Since his days as an urban and regional planning professor at the University of Iowa, Iowa City mayor Jim Throgmorton has encouraged us to see our community through “unfamiliar eyes” in order to understand it better. I am fortunate that I do so every summer. For a good number of years, I have been privileged […]
Over the past year and a half, I have grown to know and love the Iowa prairie as never before. I am in the final stages of a project with my co-author, Cindy Crosby, that involves writing about and photographing the tallgrass prairie. While I have always relished visits to a prairie, this project has […]
At first it may sound a bit kooky to talk about “conversing” with nature. But the oddness of that idea is really due to the inadequacy of our words, even our human conceptions. What happens when entering the Great Conversation is much more profound than trading mere words, or even human ideas. […]
The United States’ stark political divide has many of us shaking our heads in bewilderment and frustration. What is at the root of our seemingly insurmountable differences? Perhaps the wedge that divides us is as fundamental — and viscerally powerful — as fear. […]
Whether one believes in the literal or religious truth of the Christmas story or not, it remains a powerful and influential tale, obviously for Christians, but even for many non-Christians. Over the years, as the Yuletide celebration commences, I have often discovered new ideas in this simple yet profound tale. This year, the story of the nativity has helped me understand something about what is important for community. […]
Aldo Leopold is arguably the greatest conservationist of the 20th century. His formative experiences with the natural world occurred right here in Iowa, providing the foundation for the revolutionary thought and influence that would mark his career. […]
Many think extraordinary measures are needed to solve the dramatic challenges we face in the 21st century, including climate change. Perhaps the opposite is true as well. Perhaps what we first need to do is embrace the mundane. […]
Something happened recently that hasn’t happened to me in 33 years. I began the fall semester without a class to teach. For nearly all of us, at some point in our lives, fall carries an academic connotation. When summer ends, school begins. But due to a chain of circumstances, this semester I did not walk into a classroom full of bright, eager faces of college students, at last some of them ready to learn. […]
It is the best of times, it is the worst of times: the first half of August in Iowa City. For half a month twice a year (also early January), tumbleweeds blow through our deserted streets. Those of us who are left enjoy Iowa City at its best. Those of us who are left suffer Iowa City at its worst.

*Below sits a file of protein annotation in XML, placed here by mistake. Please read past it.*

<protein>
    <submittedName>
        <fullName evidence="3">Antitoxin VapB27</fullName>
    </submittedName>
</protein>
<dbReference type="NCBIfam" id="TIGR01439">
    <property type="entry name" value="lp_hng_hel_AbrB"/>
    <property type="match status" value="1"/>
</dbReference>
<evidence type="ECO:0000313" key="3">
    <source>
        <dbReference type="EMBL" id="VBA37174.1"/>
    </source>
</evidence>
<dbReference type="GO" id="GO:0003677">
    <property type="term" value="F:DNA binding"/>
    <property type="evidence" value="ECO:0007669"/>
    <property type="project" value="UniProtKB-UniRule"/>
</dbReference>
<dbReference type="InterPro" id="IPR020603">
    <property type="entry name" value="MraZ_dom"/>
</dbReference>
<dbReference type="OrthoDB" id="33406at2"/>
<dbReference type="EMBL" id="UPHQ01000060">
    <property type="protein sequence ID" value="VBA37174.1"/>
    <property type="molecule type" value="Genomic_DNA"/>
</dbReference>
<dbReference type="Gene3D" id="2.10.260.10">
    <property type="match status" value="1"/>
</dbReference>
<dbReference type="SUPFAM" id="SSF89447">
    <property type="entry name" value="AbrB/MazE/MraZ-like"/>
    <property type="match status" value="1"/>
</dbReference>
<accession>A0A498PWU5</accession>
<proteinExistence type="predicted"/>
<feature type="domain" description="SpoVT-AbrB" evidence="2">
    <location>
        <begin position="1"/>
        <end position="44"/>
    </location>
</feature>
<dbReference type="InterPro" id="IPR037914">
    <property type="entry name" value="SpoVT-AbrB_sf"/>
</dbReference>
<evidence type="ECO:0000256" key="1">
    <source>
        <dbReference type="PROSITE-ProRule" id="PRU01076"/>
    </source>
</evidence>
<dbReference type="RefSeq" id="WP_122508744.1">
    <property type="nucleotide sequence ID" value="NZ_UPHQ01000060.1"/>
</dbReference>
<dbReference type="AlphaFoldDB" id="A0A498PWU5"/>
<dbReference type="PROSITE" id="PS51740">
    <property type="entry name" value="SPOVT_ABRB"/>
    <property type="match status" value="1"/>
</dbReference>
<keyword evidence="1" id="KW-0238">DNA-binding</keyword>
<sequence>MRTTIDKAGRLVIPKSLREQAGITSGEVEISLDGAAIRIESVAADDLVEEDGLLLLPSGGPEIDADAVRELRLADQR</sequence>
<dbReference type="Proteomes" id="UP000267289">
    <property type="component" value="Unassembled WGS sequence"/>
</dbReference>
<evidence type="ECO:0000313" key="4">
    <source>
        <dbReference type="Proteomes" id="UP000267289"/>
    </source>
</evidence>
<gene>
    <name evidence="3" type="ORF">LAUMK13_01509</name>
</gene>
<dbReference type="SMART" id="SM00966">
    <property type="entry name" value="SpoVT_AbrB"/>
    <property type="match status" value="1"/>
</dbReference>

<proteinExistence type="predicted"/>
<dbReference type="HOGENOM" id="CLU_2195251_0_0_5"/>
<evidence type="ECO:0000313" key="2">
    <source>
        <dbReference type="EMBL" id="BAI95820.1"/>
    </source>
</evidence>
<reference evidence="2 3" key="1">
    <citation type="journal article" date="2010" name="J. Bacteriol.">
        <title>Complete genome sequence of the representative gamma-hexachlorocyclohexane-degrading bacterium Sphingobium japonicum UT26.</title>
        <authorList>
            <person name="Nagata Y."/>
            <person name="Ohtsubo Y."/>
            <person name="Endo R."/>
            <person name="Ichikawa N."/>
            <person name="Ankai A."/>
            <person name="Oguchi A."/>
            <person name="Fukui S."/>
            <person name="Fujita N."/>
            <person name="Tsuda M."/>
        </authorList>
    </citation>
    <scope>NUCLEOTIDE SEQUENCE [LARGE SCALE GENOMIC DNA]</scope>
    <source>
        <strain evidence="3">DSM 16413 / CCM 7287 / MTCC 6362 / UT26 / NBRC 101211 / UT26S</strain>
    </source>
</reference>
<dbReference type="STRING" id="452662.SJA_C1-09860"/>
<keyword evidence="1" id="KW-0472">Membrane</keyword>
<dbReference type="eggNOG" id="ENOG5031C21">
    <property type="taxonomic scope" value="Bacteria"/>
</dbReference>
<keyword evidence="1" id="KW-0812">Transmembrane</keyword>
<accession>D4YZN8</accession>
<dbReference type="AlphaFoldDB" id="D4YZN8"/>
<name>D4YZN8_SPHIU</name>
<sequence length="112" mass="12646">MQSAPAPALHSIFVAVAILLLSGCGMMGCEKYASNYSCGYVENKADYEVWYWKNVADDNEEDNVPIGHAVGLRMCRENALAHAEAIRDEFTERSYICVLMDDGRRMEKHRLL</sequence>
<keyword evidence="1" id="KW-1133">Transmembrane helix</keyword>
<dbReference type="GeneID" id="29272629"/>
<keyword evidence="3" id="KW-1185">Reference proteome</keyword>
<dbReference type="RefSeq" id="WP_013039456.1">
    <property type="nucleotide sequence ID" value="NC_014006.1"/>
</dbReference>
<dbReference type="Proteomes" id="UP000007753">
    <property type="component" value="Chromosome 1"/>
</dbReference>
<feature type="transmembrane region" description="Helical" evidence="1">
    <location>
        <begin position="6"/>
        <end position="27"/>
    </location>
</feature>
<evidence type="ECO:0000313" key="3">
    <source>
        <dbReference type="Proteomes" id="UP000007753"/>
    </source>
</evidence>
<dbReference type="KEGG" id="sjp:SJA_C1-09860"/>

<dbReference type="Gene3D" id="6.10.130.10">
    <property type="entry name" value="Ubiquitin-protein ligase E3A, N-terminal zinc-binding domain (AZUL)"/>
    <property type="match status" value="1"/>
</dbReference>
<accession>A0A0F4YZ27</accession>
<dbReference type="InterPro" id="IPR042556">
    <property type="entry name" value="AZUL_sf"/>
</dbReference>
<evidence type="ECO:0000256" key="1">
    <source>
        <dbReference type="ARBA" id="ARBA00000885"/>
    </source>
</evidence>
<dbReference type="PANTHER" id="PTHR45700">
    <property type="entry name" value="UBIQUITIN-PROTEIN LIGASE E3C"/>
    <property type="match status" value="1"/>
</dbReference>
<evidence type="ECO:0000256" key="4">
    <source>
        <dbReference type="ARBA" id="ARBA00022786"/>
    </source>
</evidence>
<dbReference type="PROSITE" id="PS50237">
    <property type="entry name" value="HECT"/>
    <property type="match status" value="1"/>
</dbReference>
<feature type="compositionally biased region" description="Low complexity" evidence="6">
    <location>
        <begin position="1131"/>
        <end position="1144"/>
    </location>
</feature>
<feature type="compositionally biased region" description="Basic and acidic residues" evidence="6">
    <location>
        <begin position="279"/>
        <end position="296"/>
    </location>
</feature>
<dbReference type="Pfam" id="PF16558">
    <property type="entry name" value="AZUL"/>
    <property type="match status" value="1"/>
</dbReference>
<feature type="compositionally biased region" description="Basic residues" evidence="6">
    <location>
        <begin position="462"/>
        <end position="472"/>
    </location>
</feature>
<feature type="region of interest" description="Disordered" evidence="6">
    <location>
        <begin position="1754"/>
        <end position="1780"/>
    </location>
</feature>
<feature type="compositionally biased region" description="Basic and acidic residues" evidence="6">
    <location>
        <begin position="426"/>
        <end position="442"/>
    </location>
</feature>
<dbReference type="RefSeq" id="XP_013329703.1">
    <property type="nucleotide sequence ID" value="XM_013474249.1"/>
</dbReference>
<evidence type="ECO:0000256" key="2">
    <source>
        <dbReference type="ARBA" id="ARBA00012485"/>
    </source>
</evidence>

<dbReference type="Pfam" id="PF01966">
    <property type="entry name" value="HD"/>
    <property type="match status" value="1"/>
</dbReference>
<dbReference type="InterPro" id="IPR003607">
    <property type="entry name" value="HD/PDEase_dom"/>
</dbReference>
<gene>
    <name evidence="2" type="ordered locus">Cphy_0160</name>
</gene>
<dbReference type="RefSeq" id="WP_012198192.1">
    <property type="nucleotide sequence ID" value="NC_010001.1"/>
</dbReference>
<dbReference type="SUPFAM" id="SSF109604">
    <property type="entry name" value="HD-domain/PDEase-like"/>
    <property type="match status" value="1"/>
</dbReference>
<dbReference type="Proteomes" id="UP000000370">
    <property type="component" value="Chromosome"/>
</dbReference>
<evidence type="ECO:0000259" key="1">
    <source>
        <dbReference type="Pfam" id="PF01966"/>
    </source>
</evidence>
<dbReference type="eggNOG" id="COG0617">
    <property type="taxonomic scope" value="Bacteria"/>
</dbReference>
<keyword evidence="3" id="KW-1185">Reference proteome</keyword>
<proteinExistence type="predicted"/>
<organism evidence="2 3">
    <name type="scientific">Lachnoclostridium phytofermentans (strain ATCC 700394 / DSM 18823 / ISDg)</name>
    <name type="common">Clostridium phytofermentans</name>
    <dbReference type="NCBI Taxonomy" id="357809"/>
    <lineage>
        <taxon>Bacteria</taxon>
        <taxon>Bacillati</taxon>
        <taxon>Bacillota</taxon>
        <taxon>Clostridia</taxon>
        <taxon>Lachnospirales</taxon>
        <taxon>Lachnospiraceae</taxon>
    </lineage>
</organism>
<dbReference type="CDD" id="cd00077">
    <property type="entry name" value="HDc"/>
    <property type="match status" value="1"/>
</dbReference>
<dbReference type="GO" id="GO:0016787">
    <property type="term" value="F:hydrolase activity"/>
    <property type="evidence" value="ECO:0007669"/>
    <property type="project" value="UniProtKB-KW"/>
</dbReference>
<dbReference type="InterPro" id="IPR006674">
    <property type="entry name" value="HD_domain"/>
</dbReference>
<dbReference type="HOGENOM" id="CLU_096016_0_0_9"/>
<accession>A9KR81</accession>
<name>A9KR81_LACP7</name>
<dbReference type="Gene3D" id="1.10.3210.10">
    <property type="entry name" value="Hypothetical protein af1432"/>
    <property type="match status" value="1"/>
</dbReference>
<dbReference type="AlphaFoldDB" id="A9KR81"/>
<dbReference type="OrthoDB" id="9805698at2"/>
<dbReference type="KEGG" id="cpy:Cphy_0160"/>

Our town is at its worst at this time of year because the life has been sucked out of it. The university’s summer session is over, so even that relatively small summer population of intrepid students — the life-force of so much of Iowa City’s energy —
have headed for the beach, for home, for the mountains, wherever. Their professors have packed in their grade books and skipped town for the only two summer vacation weeks available to them. Even the university’s administrative offices are operating on skeleton crews before the onslaught of the fall semester begins. […]
The return is central to the relationship with home. When we fit back into the familiar, we know we are home. A good practice of home expands our perception of the familiar on that return. If you have read this column for any length of time, you may remember that my family and I often […]
“Meet me by the Buddha statue.” If you’re from the Iowa City area, quite a lot of you would know our rendezvous point immediately if I said this to you. “Meet me by the Brain.” If you’re a University of Iowa student and I said this to you, you’d know where to go.
The Buddha and the Brain are two relatively new public sculptures in the Iowa City community, now well-known enough that they’ve become landmarks with even a tradition or two attached to them. Funny thing is, the Buddha and the Brain are actually not those things at all — and yet they are. […]
On an unusually warm but cloudy March day about two weeks before the vernal equinox, I took a group hike in the woods at Prairiewoods Franciscan Spirituality Center in Hiawatha. Over an hour and half, we traversed about a quarter mile, a half at most. […]